Inter-kingdom signalling

Communication between bacteria and their hosts

David T. Hughes, Vanessa Sperandio

Research output: Contribution to journalArticle

392 Citations (Scopus)

Abstract

Microorganisms and their hosts communicate with each other through an array of hormonal signals. This cross-kingdom cell-to-cell signalling involves small molecules, such as hormones that are produced by eukaryotes and hormone-like chemicals that are produced by bacteria. Cell-to-cell signalling between bacteria, usually referred to as quorum sensing, was initially described as a means by which bacteria achieve signalling in microbial communities to coordinate gene expression within a population. Recent evidence shows, however, that quorum-sensing signalling is not restricted to bacterial cell-to-cell communication, but also allows communication between microorganisms and their hosts.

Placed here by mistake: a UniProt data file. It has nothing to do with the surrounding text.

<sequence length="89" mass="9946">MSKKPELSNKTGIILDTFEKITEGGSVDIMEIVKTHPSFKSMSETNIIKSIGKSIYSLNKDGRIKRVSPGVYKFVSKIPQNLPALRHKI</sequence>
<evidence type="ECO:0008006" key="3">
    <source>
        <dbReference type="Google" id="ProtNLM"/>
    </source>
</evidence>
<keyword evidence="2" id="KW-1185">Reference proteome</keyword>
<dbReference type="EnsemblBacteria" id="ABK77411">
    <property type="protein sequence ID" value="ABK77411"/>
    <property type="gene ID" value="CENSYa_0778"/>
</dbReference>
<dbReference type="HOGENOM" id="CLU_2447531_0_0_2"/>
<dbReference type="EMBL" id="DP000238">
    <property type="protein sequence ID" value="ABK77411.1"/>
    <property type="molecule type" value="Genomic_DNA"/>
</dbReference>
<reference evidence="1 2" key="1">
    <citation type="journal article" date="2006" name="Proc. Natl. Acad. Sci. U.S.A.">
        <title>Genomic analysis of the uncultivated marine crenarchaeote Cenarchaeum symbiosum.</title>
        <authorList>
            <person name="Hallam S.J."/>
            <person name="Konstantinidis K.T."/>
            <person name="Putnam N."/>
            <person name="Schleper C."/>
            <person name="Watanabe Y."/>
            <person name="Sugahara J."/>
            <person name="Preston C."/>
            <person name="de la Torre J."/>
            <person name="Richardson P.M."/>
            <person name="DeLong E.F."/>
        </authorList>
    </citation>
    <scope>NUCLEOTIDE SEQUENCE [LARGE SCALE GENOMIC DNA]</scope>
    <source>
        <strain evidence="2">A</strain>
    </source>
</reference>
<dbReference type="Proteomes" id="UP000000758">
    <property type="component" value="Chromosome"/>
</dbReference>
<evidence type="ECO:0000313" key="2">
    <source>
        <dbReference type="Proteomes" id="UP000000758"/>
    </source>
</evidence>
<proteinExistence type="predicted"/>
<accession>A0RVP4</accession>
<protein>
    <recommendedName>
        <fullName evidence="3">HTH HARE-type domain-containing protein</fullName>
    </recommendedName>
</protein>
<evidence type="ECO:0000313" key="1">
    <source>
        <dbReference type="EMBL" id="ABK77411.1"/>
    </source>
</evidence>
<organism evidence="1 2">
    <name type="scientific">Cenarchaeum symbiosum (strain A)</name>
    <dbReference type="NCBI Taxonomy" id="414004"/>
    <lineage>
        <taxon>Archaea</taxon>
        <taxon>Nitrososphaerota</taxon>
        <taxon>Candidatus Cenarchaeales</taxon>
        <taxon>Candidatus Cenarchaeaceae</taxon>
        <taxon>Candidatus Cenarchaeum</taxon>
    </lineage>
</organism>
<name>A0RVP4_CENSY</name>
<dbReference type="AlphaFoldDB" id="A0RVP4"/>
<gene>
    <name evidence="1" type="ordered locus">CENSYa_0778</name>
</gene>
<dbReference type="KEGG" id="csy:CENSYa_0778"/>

Original languageEnglish (US)
Pages (from-to)111-120
Number of pages10
JournalNature Reviews Microbiology
Volume6
Issue number2
DOIs
StatePublished - Feb 2008

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Bacteria
Quorum Sensing
Hormones
Eukaryota
Cell Communication
Gene Expression
Population

ASJC Scopus subject areas

  • Microbiology

Cite this

Inter-kingdom signalling : Communication between bacteria and their hosts. / Hughes, David T.; Sperandio, Vanessa.

In: Nature Reviews Microbiology, Vol. 6, No. 2, 02.2008, p. 111-120.

Research output: Contribution to journalArticle

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